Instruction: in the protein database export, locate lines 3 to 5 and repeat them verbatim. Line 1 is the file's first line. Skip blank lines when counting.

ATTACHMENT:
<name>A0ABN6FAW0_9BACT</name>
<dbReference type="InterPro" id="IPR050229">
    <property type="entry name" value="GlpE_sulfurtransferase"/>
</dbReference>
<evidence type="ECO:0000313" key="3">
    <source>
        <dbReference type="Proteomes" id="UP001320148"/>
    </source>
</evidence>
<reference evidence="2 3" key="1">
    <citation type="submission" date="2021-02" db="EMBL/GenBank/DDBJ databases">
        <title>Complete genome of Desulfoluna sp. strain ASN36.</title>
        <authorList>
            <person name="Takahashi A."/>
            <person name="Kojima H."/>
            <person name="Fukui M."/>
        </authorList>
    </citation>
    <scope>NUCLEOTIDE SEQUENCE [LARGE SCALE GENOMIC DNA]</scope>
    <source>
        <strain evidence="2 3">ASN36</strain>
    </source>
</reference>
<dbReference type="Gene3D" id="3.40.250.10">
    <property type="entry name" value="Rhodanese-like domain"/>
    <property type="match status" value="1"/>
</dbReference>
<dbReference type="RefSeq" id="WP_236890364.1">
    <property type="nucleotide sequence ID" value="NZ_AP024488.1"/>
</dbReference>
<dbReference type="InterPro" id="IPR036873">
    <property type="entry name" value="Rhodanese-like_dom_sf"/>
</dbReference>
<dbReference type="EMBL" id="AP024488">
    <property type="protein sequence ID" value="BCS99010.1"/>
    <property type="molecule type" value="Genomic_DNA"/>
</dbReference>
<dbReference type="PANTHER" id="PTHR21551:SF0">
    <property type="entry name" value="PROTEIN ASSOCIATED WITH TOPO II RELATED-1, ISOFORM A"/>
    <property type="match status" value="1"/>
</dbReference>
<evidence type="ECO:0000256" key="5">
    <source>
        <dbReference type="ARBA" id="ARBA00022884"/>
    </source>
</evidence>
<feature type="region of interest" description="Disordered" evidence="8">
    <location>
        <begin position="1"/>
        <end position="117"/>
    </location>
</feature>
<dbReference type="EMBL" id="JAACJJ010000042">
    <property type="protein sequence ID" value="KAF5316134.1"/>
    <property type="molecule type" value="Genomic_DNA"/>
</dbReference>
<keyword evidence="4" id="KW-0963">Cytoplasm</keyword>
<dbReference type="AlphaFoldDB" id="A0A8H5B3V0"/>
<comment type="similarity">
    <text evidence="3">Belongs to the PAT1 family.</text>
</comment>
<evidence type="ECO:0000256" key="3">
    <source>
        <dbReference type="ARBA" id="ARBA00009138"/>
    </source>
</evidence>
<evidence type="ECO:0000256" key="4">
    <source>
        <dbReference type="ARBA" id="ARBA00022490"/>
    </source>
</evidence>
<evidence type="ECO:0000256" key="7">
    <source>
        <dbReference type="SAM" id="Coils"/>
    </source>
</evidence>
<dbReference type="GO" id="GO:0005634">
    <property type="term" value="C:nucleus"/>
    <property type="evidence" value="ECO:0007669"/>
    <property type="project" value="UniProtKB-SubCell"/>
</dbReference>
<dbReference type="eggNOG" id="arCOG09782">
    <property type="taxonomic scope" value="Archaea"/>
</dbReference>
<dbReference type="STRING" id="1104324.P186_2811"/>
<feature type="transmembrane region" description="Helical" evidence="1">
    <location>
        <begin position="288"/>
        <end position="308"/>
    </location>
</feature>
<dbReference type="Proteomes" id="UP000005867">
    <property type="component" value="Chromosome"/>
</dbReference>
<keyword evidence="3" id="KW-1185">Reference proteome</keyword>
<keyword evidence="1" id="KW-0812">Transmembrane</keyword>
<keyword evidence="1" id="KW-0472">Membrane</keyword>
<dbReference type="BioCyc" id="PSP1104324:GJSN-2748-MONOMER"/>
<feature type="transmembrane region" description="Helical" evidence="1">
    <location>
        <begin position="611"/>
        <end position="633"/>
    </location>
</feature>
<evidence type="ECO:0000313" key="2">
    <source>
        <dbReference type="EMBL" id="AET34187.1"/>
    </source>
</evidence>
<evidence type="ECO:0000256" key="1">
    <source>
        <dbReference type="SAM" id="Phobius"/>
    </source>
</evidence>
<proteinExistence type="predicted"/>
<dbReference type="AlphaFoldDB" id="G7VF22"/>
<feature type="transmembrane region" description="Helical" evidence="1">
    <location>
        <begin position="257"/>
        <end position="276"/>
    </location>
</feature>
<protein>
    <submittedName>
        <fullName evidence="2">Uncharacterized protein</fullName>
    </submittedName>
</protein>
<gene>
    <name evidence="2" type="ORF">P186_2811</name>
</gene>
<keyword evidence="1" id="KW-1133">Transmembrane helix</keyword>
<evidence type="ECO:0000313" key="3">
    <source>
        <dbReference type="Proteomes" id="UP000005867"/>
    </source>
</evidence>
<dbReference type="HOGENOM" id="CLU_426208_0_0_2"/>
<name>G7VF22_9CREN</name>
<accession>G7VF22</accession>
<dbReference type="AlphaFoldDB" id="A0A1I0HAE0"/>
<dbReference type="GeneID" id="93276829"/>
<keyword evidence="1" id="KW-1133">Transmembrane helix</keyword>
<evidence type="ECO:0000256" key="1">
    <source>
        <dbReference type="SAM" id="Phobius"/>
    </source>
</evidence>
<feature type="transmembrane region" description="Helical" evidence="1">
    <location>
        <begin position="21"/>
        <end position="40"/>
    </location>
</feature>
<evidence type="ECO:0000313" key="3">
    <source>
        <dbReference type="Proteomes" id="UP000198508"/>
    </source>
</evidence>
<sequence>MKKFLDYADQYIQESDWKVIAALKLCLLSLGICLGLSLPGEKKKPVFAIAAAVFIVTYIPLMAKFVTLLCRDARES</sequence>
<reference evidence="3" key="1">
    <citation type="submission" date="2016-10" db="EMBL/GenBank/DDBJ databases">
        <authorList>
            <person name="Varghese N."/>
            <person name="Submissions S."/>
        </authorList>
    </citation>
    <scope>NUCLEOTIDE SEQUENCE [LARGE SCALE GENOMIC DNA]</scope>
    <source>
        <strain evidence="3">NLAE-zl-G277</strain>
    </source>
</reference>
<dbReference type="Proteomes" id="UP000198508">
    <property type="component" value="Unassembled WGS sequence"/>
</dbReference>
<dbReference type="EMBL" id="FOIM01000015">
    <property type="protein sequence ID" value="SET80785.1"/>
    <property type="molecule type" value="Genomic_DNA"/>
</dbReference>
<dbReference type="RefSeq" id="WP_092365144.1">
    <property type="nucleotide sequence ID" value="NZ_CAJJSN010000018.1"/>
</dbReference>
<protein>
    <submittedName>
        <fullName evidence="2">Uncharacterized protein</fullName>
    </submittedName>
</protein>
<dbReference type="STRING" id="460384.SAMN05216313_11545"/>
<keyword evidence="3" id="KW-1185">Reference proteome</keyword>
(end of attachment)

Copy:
    <property type="entry name" value="GlpE_sulfurtransferase"/>
</dbReference>
<evidence type="ECO:0000313" key="3">